Traividya; 3 Definition(s)


Traividya means something in Hinduism, Sanskrit, the history of ancient India. If you want to know the exact meaning, history, etymology or English translation of this term then check out the descriptions on this page. Add your comment or reference to a book if you want to contribute to this summary article.

India history and geogprahy

Traividya.—(LL), Buddhist; teacher of the three piṭakas. (EI 16), cf. Trivedin. Note: traividya is defined in the “Indian epigraphical glossary” as it can be found on ancient inscriptions commonly written in Sanskrit, Prakrit or Dravidian languages.

Source: Cologne Digital Sanskrit Dictionaries: Indian Epigraphical Glossary
India history book cover
context information

The history of India traces the identification of countries, villages, towns and other regions of India, as well as royal dynasties, rulers, tribes, local festivities and traditions and regional languages. Ancient India enjoyed religious freedom and encourages the path of Dharma, a concept common to Buddhism, Hinduism, and Jainism.

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Languages of India and abroad

Sanskrit-English dictionary

Traividya in Sanskrit glossary... « previous · [T] · next »

Traividya (त्रैविद्य).—

1) The three Vedas.

2) The study of the three Vedas.

3) An assemly of Brāhmaṇas familiar with the three Vedas.

4) The three sciences.

-dyaḥ A Brāhmaṇa versed in the three Vedas; त्रैविद्या मां सोमपाः पूतपापा यज्ञैरिष्ट्वा स्वर्गतिं प्रार्थयन्ते (traividyā māṃ somapāḥ pūtapāpā yajñairiṣṭvā svargatiṃ prārthayante) Bg.9.2. -a. Familiar or propounded by the three Vedas; धर्मं भागवतं शुद्धं त्रैविद्यं च गुणाश्रयम् (dharmaṃ bhāgavataṃ śuddhaṃ traividyaṃ ca guṇāśrayam) Bhāg.6.2.24.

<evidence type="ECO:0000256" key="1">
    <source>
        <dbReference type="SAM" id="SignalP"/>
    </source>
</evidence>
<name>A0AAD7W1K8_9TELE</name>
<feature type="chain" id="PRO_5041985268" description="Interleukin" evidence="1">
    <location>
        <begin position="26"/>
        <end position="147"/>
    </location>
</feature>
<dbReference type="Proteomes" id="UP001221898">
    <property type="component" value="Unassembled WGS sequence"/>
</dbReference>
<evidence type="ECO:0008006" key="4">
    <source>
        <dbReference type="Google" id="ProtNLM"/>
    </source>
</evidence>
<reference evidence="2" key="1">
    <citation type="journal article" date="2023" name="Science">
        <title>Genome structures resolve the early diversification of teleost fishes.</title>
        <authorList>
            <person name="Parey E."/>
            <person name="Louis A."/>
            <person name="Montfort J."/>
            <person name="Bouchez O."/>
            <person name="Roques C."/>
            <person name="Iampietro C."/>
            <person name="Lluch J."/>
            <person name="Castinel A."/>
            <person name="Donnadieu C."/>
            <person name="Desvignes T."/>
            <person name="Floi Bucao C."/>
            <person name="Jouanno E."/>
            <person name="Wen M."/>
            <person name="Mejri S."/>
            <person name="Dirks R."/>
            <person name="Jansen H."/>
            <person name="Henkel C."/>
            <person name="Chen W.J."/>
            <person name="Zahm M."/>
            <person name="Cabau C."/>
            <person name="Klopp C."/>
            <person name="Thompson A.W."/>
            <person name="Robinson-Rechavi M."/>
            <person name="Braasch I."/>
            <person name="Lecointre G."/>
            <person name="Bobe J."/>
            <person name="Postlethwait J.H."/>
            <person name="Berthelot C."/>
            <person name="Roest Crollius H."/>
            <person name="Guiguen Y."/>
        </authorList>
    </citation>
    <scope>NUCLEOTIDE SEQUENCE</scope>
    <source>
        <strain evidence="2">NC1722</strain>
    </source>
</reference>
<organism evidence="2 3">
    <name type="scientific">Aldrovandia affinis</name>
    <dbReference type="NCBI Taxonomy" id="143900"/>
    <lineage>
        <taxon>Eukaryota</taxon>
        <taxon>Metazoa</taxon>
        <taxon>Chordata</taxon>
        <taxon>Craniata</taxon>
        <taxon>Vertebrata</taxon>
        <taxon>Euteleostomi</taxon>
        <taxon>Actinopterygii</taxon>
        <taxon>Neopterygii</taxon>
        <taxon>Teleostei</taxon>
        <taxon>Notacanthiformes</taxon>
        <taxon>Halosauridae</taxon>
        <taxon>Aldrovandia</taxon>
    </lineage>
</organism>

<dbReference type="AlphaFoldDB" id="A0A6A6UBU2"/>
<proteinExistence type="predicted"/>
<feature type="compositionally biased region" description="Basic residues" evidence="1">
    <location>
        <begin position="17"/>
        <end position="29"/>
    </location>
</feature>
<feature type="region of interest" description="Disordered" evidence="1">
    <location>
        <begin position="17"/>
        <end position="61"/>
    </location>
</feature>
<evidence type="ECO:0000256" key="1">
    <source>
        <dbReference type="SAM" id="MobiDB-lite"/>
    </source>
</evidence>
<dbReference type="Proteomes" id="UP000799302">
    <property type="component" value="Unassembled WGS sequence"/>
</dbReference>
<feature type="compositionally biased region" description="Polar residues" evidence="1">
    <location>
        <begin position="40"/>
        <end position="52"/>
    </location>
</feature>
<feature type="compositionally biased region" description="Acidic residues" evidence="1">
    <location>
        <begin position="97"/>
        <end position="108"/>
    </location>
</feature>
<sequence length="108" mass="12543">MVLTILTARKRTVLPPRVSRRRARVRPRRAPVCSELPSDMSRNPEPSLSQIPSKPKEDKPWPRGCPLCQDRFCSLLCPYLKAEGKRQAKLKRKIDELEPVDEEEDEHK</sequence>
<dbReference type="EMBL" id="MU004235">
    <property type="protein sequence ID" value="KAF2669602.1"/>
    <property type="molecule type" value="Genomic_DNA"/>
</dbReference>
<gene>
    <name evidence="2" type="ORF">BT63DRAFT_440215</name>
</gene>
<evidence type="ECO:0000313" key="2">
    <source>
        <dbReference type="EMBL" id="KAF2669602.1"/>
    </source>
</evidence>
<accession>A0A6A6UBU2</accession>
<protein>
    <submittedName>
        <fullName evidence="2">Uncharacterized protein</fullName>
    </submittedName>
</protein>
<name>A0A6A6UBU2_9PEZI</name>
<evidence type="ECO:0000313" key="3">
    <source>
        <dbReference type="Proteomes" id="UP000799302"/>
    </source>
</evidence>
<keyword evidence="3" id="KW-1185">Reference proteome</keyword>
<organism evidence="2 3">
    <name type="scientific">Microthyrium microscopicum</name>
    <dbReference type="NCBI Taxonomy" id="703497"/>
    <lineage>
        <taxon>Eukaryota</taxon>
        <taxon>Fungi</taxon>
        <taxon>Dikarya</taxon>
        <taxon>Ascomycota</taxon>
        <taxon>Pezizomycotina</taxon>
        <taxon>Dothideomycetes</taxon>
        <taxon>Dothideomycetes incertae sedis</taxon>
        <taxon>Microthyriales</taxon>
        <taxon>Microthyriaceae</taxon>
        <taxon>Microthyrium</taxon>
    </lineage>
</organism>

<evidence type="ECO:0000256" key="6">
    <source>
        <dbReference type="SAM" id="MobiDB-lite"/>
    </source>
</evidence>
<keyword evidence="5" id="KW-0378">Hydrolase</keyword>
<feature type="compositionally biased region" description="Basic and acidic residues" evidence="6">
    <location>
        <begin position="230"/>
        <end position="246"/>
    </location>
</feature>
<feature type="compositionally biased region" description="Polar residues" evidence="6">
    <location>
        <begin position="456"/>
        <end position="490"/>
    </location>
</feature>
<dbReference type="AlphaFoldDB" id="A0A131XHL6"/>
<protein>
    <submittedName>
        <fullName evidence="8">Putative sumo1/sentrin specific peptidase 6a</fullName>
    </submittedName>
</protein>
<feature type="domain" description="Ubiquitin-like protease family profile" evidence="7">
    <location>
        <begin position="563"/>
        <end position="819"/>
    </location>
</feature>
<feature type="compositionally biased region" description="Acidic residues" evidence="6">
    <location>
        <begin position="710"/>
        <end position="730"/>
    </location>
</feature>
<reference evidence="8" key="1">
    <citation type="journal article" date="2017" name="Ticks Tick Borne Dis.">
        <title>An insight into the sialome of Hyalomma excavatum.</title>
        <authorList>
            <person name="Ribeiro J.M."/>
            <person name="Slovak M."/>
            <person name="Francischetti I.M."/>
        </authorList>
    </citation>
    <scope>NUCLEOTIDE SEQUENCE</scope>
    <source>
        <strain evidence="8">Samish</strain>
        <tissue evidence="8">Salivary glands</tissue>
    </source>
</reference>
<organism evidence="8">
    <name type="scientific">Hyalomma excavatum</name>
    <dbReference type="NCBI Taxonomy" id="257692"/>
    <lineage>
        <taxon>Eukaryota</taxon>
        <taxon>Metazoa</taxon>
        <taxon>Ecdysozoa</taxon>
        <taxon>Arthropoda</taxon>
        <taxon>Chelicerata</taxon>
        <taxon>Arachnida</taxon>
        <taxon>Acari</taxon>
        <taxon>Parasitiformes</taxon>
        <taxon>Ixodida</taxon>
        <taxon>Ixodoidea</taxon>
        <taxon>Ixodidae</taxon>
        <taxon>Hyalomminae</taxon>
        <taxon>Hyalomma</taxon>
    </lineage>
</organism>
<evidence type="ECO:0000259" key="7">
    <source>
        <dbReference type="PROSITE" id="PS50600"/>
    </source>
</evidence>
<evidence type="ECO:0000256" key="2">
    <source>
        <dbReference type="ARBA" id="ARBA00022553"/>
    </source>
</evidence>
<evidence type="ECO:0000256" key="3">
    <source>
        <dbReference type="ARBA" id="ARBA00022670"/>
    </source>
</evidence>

Derivable forms: traividyam (त्रैविद्यम्).

Source: DDSA: The practical Sanskrit-English dictionary
context information

Sanskrit, also spelled संस्कृतम् (saṃskṛtam), is an ancient language of India commonly seen as the grandmother of the Indo-European language family. Closely allied with Prakrit and Pali, Sanskrit is more exhaustive in both grammar and terms and has the most extensive collection of literature in the world, greatly surpassing its sister-languages Greek and Latin.

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Relevant definitions

Search found 7 related definition(s) that might help you understand this better. Below you will find the 15 most relevant articles:

Traividya-sāmānya.—(EIZ23), same as Trivedin; cf. Cāturvidya- sāmānya = Caturvedin. Note: traiv...
Samanyā (समन्या).—false Sanskrit for Pali samaññā = samājñā, name: mss. at Mv i.351.14; Senart ...
Puṭa (पुट).—see puṣpa-puṭa, eka-, dvi-puṭa; also s.v. paṭa-bhedaka.--- OR --- Pūṭa (पूट).—m., a...
Upapada (उपपद).—1) A word prefixed or previously uttered; धनुरुपपदं वेदम् (dhanurupapadaṃ vedam...
1) Somapa (सोमप).—A warrior of Subrahmaṇya. (Mahābhārata Śalya Parva, Chapter 45, Verse 70).2) ...
Rūpanārāyaṇa (रूपनारायण).—A grammarian of Bengal of the fifteenth century who wrote short comme...
Ṣaḍabhijña (षडभिज्ञ).—adj. Bhvr., possessing the six abhijñā: SP 90.7; 129.10; 150.2; 155.2; 18...

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